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2020 census could have huge financial implications for Colorado

Our CO: Census participation important for funding
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Posted at 3:26 PM, Apr 07, 2019
and last updated 2019-04-08 12:06:18-04

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DENVER -- Colorado is less than a year away from the 2020 Census and much is at stake this time around.

The census is a constitutionally-mandated headcount that happens once every 10 years for every person living in the United States. That data is then used to determine things like how much federal funding each state should get. It also gives states a better idea of what their demographics are and how they have changed over the years.

“When we think about the number of people who have moved to Colorado, this is the best way to determine who that is, where they moved and even get some information about sort of why they moved in, what professions brought them here, etc.,” said Representative Kerry Tipper, D-Jefferson County.

Dollars and Census

Colorado gets about one-third of its budget from federal funding. That money is used on everything from transportation to education to health care and more.

“It determines a ton of federal funding. Three hundred programs that would affect Colorado are funded through census data,” said Rep. Yadira Caraveo, D-Adams County.

In 2016 alone, about $13 billion in federal funding was given to Colorado based on 2010 Census data.

“The really important part of the Census isn't how the federal government is going to spend the money, it’s just where are they going to spend it? Are they going to spend it in Colorado or Iowa or California?” Rep. Tipper said.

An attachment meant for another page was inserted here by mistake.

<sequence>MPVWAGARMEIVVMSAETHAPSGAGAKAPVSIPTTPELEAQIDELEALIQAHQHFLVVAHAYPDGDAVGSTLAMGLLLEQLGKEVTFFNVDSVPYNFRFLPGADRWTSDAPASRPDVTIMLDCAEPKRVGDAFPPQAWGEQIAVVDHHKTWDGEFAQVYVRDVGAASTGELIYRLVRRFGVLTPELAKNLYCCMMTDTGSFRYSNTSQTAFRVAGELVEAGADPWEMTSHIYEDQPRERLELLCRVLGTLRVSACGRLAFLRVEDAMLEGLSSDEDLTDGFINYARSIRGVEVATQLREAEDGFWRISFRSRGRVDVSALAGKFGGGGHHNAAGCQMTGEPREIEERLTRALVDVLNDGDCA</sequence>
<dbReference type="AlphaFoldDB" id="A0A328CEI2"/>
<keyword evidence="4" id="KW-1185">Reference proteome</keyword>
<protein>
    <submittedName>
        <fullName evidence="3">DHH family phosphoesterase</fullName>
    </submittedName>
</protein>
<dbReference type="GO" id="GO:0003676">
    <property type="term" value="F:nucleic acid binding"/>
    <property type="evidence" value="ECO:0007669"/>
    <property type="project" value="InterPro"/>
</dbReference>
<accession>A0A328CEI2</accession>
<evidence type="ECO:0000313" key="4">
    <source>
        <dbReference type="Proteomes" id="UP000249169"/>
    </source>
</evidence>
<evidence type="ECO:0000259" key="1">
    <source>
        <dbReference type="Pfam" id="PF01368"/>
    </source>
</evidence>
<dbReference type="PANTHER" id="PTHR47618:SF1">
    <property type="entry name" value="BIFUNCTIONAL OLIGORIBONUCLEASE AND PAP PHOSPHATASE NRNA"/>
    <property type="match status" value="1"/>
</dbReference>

With a growing population, Colorado stands to gain even more federal funding this time around. The state has grown by roughly 600,000 people over the past decade, but the exact numbers won’t be determined until the head count happens.

“This is really critical information that helps us (plan on) how we prepare for growth moving forward as well,” Rep. Tipper said.

Beyond the money, Colorado also stands to gain at least one Congressional seat due to its population growth. However, that might not happen if there is an undercount.

Potential for an Undercount

The 2020 Census has already become a controversial topic this time around, moreso than in years past.

The Trump administration wants to add a question asking people whether or not they are a U.S. citizen. However, several federal judges have blocked the attempt — and Colorado has joined more than a dozen other states to make sure the citizenship question is omitted in the census.

Even as the case makes its way through the court system, some are concerned about the consequences such a question could have.

“It’s going to have a chilling effect, it already has honestly,” Rep. Caraveo said.

The Colorado Health Institute (CHI), a non-partisan policy group, agrees that the question could cause fewer people to decide to fill out a Census form regardless of their citizenship status.

Beyond that, research collected by CHI and others suggests a low level of trust in the federal government currently.